09. Hey There Lonely Girl by Eddie Holman. This was released as Hey There Lonely Boy by Ruby and the Romantics in 1963. It did not chart. This version made it to number 2 on the Billboard 100.

08. All Right Now by Free. These English rockers scored with this one. The story is this was written by bassist Andy Fraser and singer Paul Rodgers after a particularly bad live performance.

Ride captain ride, Upon your mystery ship, On your way to a world that others might have missed

07. Ride Captain Ride by Blues Image. This was the only Top 40 hit for this American band. “As a storm was blowin’ out on the peaceful sea, Seventy-three men sailed off to history.”  That’s sort of like this song.

06. Love Grows (Where My Rosemary Goes) by Edison Lighthouse. The group was basically a studio creation. The song was number 5 in the US but went to number 1 in the UK. It has a similar sound to another one-hit-wonder that year. My Baby Loves Lovin by White Plains may have had the same lead singer. Tony Burrows did studio singing and is often reported as the real voice here. He did work on the song. You decide.

Honorable Mention: We would absolutely be remiss if we failed to mention Rubber Duckie by Ernie (of Sesame Street). Yes, he has been involved in many songs over the years, but alas, this was his only song to hit the charts. It seems the tune was so popular up and down Sesame Street that it was released as a single and climbed the pop charts all the way to number 16 by September of that year.

05. In The Summertime by Mungo Jerry. There actually is no “Mungo Jerry.” The band is named after Mungojerrie from T.S. Eliot’s book, Old Possum’s Book of Practical Cats. The song was written by lead singer Ray Dorset.

04. Montego Bay by Bobby Bloom. The song was co-authored by Bloom. It is written about a Jamaican city of the same name.

03. Spirit in the Sky by Norman Greenbaum. The singer claims to have written the lyrics in 15 minutes’ time. It was a popular tune on the AM radio rock stations in Chicago in early 1970. It reached number 3 on the US Billboard Hot 100.

02. Venus by Shocking Blue. The Dutch rockers topped the charts in nine countries with this tune, including the US.

01. Vehicle by Ides of March. The local rock band was a favorite in Chicago. In fact, they still are.  When I was in high school, they were playing “sock hops” at other high schools. When Vehicle hit in 1970 it was on the Big 89, WLS 890 AM on our radio dials ALL THE TIME!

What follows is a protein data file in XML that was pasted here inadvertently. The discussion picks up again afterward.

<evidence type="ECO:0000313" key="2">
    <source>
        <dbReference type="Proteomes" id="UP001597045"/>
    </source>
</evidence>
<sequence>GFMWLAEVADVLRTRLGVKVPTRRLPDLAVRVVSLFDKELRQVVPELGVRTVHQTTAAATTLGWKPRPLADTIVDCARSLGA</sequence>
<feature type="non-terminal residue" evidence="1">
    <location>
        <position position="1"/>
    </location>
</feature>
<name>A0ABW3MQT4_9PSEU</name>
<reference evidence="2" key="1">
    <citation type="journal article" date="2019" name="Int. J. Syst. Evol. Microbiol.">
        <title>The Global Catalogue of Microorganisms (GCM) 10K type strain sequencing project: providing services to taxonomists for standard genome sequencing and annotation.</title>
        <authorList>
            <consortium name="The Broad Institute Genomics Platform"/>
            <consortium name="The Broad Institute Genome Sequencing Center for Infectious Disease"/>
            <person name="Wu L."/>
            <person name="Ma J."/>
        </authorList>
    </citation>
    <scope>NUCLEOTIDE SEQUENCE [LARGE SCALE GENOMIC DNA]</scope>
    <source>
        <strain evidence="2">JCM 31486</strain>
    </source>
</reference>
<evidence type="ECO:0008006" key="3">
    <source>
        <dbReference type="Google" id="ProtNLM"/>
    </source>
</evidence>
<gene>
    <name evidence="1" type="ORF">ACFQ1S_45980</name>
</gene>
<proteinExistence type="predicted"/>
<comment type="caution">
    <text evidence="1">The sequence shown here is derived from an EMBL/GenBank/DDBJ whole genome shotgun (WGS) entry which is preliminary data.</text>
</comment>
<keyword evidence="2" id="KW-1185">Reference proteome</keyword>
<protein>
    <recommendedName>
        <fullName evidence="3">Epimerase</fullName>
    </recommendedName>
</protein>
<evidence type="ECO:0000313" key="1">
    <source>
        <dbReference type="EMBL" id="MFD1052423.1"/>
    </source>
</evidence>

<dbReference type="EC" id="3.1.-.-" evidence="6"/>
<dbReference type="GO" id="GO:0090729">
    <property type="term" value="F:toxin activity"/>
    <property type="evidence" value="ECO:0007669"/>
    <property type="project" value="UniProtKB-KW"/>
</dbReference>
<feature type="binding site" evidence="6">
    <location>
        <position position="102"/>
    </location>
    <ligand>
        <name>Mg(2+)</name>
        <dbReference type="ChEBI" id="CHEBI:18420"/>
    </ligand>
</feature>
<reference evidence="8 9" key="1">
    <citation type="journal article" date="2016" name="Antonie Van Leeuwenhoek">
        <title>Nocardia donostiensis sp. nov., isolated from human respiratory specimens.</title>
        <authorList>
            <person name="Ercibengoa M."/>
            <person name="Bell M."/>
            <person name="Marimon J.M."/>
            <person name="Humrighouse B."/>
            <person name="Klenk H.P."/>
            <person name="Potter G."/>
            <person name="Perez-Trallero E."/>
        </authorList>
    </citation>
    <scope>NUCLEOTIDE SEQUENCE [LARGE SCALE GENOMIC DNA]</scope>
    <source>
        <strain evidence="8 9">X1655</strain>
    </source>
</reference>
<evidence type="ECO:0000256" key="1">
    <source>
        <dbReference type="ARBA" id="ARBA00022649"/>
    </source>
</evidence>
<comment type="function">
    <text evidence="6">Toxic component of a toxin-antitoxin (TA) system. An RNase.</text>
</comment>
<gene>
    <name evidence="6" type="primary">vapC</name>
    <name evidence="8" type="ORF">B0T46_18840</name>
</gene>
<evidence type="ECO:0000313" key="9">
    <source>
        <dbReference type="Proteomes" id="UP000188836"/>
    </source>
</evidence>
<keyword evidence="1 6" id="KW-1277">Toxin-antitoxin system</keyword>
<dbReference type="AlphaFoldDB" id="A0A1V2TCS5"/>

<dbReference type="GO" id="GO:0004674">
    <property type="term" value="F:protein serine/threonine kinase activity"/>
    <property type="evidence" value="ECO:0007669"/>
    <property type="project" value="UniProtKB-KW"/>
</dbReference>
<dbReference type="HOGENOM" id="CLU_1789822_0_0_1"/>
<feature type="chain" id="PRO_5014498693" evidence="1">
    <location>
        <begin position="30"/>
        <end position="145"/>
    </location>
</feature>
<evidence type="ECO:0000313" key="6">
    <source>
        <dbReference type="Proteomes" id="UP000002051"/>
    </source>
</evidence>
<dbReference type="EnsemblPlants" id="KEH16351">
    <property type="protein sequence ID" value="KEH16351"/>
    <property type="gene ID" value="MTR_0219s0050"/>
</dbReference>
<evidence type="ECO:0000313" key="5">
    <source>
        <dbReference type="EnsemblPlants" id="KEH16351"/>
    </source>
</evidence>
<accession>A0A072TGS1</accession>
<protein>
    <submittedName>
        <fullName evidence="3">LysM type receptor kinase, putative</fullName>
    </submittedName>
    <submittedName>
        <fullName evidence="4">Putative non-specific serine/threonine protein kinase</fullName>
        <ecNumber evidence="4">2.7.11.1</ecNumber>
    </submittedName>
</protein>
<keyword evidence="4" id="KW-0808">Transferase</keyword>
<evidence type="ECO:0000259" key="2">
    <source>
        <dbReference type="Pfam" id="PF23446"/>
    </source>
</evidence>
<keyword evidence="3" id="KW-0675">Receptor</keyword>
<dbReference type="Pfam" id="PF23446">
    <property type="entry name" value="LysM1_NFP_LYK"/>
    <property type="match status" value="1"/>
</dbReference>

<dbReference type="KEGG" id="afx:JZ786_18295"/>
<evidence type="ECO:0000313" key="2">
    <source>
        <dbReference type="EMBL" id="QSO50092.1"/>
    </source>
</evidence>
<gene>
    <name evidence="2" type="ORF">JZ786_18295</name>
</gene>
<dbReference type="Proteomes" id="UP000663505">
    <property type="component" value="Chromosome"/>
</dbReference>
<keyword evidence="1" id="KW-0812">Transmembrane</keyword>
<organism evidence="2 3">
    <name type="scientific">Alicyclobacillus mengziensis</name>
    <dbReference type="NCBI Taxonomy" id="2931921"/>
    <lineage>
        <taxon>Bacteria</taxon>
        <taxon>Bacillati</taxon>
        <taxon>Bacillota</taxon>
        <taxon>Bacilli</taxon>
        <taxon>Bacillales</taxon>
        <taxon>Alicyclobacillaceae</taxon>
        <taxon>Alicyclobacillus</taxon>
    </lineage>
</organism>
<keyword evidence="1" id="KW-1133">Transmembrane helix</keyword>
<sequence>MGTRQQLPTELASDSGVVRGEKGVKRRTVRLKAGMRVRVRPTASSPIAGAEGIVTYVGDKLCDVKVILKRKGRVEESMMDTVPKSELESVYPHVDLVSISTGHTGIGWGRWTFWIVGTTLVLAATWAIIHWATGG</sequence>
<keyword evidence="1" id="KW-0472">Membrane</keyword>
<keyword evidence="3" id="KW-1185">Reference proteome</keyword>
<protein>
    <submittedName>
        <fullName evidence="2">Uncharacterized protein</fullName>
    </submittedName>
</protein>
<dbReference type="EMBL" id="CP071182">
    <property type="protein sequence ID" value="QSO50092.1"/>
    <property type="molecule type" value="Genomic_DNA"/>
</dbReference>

To hear any of the songs above just click on the title. To hear them all, go to my One Hit Wonders playlist here.

See also: One Wonderful Moment, 1968 Edition,” SERENDIPITY, May 13, 2018.
Good Old Rock ‘N Roll, One Hit Wonders of 1969,” SERENDIPITY, March 10, 2019.

THE SUMMER WIND

Here are MY Top Ten Summer songs.  This list appeared last summer on SERENDIPITY.   

SONGS THAT CAME BLOWIN’ IN, by Rich Paschall


If you visited this space last Sunday, you saw the top Summer Songs as given by the musical genius, Brian Wilson.  Those may have been songs that evoked thoughts of summer for Brian, but some were a real stretch of the imagination to me.  I promised you songs that are really about summer.

Photo: Marilyn Armstrong

Summertime by George Gershwin is arguably the most beloved summertime song ever. Great singers from Billie Holiday through Janis Joplin recorded hit versions of the song. Originally written by Gershwin for the 1935 modern opera, Porgy and Bess, rock and opera stars alike have recorded it. Guinness World Records claimed it to be the most recorded song ever. I’m sure you’ve heard it and probably have a favorite version.

When the Beach Boys put out a new album for their 50th anniversary, they served up a perfect piece of nostalgia with Summer’s Gone, written by Brian Wilson. He took lead on the record and in performance.  Unfortunately, they did not do it throughout the anniversary tour and there’s only one fan video from the last stop I can find.  Therefore, this tribute through old and new pictures will have to serve:

Now, the countdown.